All the rage in the 1990s, investment clubs have dipped in popularity amid economic turbulence in recent years.
Meanwhile, bolstered by mounting research on the proactive steps we can take to stave off our mind’s decline, an Evanston neuropsychologist is pioneering a new kind of group whose members seek long-term returns.
Dr. Sherrie All has dubbed it the Brain 401K Investment Club. The group’s first gathering is on September 25th and meets entirely online.
The inspiration for the Brain 401K Investment Club can be traced to 2009, when All started using the easy-to-grasp financial analogy to explain the dramatic differences in individuals’ ability to recover from brain injuries and ward off dementia. Her focus, much like financial managers who steward a well-tuned, balanced portfolio, is helping individuals prepare for and minimize inevitable declines – not in finances but in cognitive power.
In the two-hour sessions, which convene twice monthly for six months, All will facilitate an interactive group whose members identify and pursue goals to improve brain health, lower the risk for dementia and improve thinking efficiency.
A licensed clinical neuropsychologist who began the Chicago Center for Cognitive Wellness in 2012, All is a leading advocate of “brain fitness” and the link between our body’s physical health and retaining, or even enhancing, our mental faculties as we get older.
Her insights were included in a recent story in The New Yorker that explored the burgeoning brain fitness field.
For the past three years, through her practice and in her role as a brain fitness consultant for Mather LifeWays Institute on Aging in Evanston, All has treated a wide array of clients, from those recovering from strokes and other brain injuries to healthy executives working to keep and make gains with their mental edge.
Because hereditary, environmental or other factors diminish our cognition over time, by making a greater the investment in brain health, the more resilient we will be in warding off deterioration via dementia, Alzheimer’s disease or other traumas.
Until recently, it was believed that positive brain developments stopped when a person reached adulthood. Now we know that the adult brain continues to grow and change in positive ways throughout our lives.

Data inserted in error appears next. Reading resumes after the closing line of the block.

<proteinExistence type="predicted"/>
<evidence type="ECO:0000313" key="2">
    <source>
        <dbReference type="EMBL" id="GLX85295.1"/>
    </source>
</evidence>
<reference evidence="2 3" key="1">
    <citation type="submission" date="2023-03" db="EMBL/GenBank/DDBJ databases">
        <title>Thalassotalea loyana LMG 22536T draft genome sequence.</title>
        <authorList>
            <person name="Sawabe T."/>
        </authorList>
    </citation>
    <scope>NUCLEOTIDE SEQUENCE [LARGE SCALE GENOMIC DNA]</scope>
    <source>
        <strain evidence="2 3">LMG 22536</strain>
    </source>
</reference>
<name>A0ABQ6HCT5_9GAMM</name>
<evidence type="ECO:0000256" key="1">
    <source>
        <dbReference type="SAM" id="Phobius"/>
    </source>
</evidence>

To borrow from All’s Brain 401K metaphor, an adult’s “cognitive reserves” can rise or fall based on a variety of lifestyle factors including our mental outlook and physical experience.
During her training to become a neuropsychologist, All in 2005 began focusing on helping people improve their attention and memory deficits.
“Around 2007, I started to notice a lot of people coming in for evaluations were those who would say, ‘I don’t really know why I have memory problems. There’s no Alzheimer’s in my family. I only smoked for 30 years and had high blood pressure for a long time,’” All said. “Based on what we know about the brain, a lot of that stuff depletes your reserves, making you more vulnerable to dementia.”
The link between everything from our shoulders down and our brain came into focus about 15 years ago, when researchers discovered something extraordinary—and extraordinarily encouraging: we grow new brain cells throughout our life.
And the brain-cell manufacturing shifts into a higher gear after we exercise. Learning new things helps the new brain cells stick around and grow up into functioning neurons. Eating healthful foods, rich in antioxidants and omega 3s, helps them stay healthy.
Meanwhile, stress and unhealthy activities such as smoking can prevent growth and even kill brain cells at an alarming rate.
“Most of the brain fitness industry focuses on mental stimulation. This is fine for retired people who may be challenging their minds less,” All observed. “But for working adults in mentally demanding jobs, this is probably the last place where we need to invest in terms of cognitive reserve.”
“Most of us can get a better return on our brain investment at this phase of life by going to the gym more often or getting a regular massage than we can from zoning out on brain games,” All added.
In her work with clients, All conducts a lifestyle assessment that measures, among other variables, intellectual activity, physical health conditions, physical activity and social connections. The outcome of that assessment helps forecast relative risk for cognitive decline.
A self-assessment last year prompted All to make some lifestyle and dietary changes of her own: since giving birth to her second daughter, she has lost more than 30 pounds, gets regular massages, eats more vegetables, and exercises and meditates as much as she can.
With clients, All also administers brain exercises via computer programs and worksheets that, in layman’s terms, might come across as memory games.
Exercises in that vein will be part of the Brain 401K Investment Club experience, including a cognitive decline risk assessment and a cognitive screener and mood assessment.
With the creation of the new club, All is enthused about the prospect of expanding her ability to support people from anywhere in the world as they strive to nurture their brains’ health.
“Our brains don’t issue statements that are full of figures every quarter, but the research is clear: some people simply build up bigger ‘mental 401Ks’ than others,” said All. “It’s rewarding to play a role in helping make that happen for others.”
The Chicago Center for Cognitive Wellness is at 1601 Sherman Ave., Suite 210 and online at www.cogwellness.com. For more information, call 855-COG-WELL (855-264-9355).